Back in 2007, at Kathy's insistence, I finally had my hearing checked and received the word that everyone else already knew. I needed hearing aids which ended up costing me $3,000. It's been three years now and I must admit they have made a huge difference for me. It took a few months before putting them in my ears first thing in the morning became habitual. Getting my brain to relearn which sounds were ambient was a chore.
Me: "Man, that cuckoo clock ticks really loud."
Steph: "Dad, it's always been like that."
And who knew water coming from a faucet could be so loud. But after some months, I adjusted and now I definitely notice when I don't have them in.
So why do they cost so much? From one of the few articles (from 2004) I could find on the topic:
Congress amended the Food, Drug and Cosmetic Act to give the FDA regulatory power over all medical devices, and the FDA followed with the Hearing Aid Rule of 1977. It required consumers to see a physician to rule out a medical problem before getting a hearing aid. It also created an exception: Adults could bypass a doctor if they signed a waiver administered by a state-licensed hearing-aid dispenser. By signing, customers would acknowledge that they understood the dangers of skipping a full medical evaluation.
Today, two types of licensed specialists are the main vendors of hearing aids. State-licensed hearing-aid specialists need only a high-school education but have to pass tests proving their competence to administer hearing exams, fit devices and recognize underlying physical problems. Audiologists must have at least a master's degree, though they generally aren't medical doctors. After the FDA rule went into effect, audiologists changed their professional code of ethics and jumped into the business of selling hearing aids.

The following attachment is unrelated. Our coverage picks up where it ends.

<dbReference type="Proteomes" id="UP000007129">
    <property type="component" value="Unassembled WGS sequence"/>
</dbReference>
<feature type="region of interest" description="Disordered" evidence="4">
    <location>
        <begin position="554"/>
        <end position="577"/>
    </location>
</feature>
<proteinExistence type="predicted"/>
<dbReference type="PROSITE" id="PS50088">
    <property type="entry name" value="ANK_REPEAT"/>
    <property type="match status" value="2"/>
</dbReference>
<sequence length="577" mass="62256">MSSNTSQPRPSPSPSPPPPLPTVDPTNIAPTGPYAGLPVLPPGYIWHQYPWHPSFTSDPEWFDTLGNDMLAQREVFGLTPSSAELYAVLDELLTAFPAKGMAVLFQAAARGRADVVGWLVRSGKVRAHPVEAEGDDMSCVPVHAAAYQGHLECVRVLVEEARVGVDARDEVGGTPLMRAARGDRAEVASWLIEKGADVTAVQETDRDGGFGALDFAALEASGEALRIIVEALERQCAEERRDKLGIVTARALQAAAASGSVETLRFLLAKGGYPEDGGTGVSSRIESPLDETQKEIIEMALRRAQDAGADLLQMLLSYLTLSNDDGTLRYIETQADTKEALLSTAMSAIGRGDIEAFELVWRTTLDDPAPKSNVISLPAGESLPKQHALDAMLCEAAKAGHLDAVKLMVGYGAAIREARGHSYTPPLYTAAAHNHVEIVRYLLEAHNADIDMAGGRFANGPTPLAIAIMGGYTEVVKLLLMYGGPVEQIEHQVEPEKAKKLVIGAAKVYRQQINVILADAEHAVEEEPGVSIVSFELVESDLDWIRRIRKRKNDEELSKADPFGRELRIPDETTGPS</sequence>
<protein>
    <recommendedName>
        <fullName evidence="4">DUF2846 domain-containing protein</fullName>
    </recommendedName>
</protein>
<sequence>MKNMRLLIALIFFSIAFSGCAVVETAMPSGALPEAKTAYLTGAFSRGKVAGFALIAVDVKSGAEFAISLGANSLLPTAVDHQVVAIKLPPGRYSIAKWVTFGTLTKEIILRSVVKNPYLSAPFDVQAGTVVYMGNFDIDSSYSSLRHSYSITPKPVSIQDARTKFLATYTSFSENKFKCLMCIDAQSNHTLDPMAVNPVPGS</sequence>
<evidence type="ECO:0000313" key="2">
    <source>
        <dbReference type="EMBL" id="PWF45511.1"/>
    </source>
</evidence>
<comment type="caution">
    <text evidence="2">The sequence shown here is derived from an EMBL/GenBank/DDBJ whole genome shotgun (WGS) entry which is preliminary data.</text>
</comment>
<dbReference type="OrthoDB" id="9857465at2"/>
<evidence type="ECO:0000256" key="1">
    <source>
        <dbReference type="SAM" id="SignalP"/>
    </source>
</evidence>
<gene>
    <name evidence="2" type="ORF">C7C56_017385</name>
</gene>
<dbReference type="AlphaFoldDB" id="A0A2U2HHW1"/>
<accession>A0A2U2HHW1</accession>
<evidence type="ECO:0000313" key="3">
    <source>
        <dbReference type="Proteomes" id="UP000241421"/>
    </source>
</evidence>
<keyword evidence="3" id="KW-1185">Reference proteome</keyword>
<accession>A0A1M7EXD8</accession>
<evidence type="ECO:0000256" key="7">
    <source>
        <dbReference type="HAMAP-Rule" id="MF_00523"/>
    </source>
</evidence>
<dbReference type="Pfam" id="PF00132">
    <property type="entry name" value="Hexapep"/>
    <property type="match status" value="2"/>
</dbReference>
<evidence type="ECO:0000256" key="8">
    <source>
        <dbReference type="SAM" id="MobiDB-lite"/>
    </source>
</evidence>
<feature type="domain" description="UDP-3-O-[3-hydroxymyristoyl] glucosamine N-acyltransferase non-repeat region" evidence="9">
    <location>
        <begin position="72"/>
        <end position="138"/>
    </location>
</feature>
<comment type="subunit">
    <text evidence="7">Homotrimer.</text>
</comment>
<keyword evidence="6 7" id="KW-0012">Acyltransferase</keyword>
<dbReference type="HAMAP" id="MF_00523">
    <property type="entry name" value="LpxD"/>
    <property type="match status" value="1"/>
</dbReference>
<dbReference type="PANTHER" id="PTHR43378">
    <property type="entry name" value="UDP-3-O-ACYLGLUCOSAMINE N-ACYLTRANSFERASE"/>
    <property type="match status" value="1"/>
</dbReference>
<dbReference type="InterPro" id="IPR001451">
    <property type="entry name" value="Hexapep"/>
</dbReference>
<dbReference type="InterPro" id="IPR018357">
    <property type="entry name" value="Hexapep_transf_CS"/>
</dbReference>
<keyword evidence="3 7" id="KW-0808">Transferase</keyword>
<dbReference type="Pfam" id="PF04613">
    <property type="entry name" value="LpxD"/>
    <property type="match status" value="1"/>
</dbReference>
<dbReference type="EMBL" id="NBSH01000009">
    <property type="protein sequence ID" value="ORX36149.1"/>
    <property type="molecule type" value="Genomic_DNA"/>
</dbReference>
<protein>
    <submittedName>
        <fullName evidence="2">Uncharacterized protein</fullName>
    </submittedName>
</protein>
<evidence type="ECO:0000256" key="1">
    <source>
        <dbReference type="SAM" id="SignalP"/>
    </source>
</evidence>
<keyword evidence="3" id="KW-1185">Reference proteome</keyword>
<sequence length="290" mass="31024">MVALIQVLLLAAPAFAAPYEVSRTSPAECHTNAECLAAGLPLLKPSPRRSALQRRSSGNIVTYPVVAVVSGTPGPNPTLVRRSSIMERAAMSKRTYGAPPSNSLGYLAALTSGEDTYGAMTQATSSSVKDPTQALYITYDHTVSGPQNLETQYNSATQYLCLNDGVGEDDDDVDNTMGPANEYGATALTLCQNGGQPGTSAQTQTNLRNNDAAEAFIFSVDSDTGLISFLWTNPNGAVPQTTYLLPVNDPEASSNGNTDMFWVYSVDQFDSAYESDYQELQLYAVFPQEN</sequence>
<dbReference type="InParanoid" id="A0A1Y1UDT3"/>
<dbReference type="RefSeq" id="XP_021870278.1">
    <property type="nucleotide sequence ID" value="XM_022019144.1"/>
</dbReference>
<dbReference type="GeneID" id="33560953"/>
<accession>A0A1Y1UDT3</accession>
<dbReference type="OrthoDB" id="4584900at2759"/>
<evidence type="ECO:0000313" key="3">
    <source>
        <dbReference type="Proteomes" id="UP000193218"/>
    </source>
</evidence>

Under standards set by professional bodies, the specialists require a battery of tests and fitting sessions, driving up the cost. That results in the $2,200 average cost for hearing aids, a figure cited in an industry study sponsored by Knowles Electronics, an Illinois components maker.
I had my test done separately and it was covered by my insurance. The fitting sessions consisted of making molds of my ear canals and then making sure the hearing aids made from the molds fit properly. My hearing aid provider gave me the same answer of testing and fitting when I asked about the cost. When I remarked that a laptop computer has far more circuitry, capabilities, and power than a hearing aid and costs far less, he answered that chips are made for computers in far greater bulk than for hearing aids. I can't speak to that but it still didn't make me feel any better.
And then he told me that mine were actually cheaper than they could have been. The reason is that my digital aids have twelve bands that can adjust specific frequency ranges. However, my twelve bands were combined to make four. In other words, the capabilities of my hearing aids were purposely reduced to match what I needed. The cost difference is in how the software controls the hardware, not a difference in the hardware. That's hardly a comforting explanation, but that's all I've got.
What a coincidence, this very subject came up on Slashdot.